BEVERLY — “Oklahoma,” the 64th season opener at North Shore Music Theatre, is more than OK. The classic American musical by Rodgers and Hammerstein is a fun, rip-roaring blast that’s filled with memorable songs, rousing dance numbers and a first-rate cast.
It’s been 25 years since NSMT has presented this musical, and owner/producer Bill Hanney, who resurrected this theater-in-the-round 10 years ago, and his team were wise to bring it back. It’s a winner.
A cowboy, Curly McLaine (Blake Price), and farm girl Laurey Williams (Madison Claire Parks) are smitten with each other but too stubborn to admit it. When lonely, disturbed farmhand Jud Fry (Alex Levin) asks Laurey to the big dance, and she accepts to make Curly jealous, it triggers a chain reaction of harrowing events.
Laurey’s BFF, the flirtatious Ado Annie (Melissa Carlile-Price), is also caught in a romantic triangle, though hers is amusing. Cowpoke Will Parker (Sean Bell) has returned from Kansas City with $50 in winnings, enough to get his beloved’s father to bless their marriage. But in his absence, Ado Annie has taken up with Ali Hakim (Cooper Grodin), a smooth-talking Persian peddler.
Aunt Eller (Revere native Susan Cella) and Ado Annie’s dad Andrew Carnes (Tom Gleadow) work overtime trying to keep everyone and everything on an even keel.
Director Charles Repole keeps the action moving, aided immeasurably by Mara Newbery Greer’s guidance of Agnes de Mille’s innovative choreography. The dance numbers, especially a long dream ballet at the end of Act 1, are spectacular. There is a lot of talent in this cast.
Blake Price and Parks have great chemistry, and both are wonderful singers. Price is winsome as Curly and brings a freshness to the oft-played “Oh, What a Beautiful Morning.” The two shine during a lovely, tender “People Will Say We’re In Love.” Curly’s entrance, riding a horse, is unexpected and delightful.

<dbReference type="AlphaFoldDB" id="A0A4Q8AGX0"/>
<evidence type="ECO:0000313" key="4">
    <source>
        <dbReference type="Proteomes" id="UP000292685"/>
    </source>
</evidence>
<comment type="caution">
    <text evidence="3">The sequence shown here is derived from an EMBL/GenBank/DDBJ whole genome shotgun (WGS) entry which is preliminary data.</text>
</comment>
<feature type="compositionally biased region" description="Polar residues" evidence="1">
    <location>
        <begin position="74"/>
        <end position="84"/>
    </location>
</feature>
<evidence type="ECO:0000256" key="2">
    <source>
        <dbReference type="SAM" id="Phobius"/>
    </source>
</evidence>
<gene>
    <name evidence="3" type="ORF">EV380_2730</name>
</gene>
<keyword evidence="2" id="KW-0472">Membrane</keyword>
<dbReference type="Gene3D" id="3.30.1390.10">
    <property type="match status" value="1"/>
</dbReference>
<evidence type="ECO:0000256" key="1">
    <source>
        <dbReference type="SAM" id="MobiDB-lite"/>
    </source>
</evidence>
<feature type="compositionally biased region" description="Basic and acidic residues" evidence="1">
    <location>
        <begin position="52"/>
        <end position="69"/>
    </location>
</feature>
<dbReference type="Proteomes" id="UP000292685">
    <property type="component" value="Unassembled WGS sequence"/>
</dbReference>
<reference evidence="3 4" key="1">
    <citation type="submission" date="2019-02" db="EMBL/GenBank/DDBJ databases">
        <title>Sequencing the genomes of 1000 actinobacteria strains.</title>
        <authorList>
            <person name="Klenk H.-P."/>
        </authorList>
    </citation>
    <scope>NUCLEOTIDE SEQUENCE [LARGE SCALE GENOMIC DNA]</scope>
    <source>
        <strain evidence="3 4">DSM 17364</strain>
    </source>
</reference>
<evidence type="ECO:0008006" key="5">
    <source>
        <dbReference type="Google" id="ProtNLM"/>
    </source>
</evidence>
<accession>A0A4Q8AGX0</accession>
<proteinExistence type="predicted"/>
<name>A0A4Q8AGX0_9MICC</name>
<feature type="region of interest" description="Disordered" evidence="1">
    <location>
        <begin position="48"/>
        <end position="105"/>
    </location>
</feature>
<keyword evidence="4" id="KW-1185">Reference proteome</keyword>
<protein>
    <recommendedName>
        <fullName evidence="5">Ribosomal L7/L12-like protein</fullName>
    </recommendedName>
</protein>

Carlile-Price is a hoot as Ado Annie, drawing laughs whenever she’s with her suitors Will and Ali. Her “I Cain’t Say No” is a showstopper. Grodin and Bell are hilarious together, especially during a scene where reluctant fiancé Ali buys useless goods from dimwitted Will so he’ll have the 50 bucks to wed Ado Annie. The “Persian goodbye” and “Oklahoma hello” scenes will have you laughing.
Levin is terrifically menacing as brooding farmhand Jud Fry. He somehow makes you feel sorry for his despicable character. His strong baritone makes “Lonely Room” a winner. Levin and Blake Price are marvelous in the clever, witty “Pore Jud is Daid” and both are superb as suitors bidding for Laurey’s affection in a tense Act 2 auction scene.
“Oklahoma” also celebrates the pioneering spirit of settlers building new lives amid the territory’s impending statehood. That part of the plot is secondary here; it’s the human relationships that rightfully matter here.
Oh, what a beautiful start to the NSMT season. “Oklahoma” runs through June 16.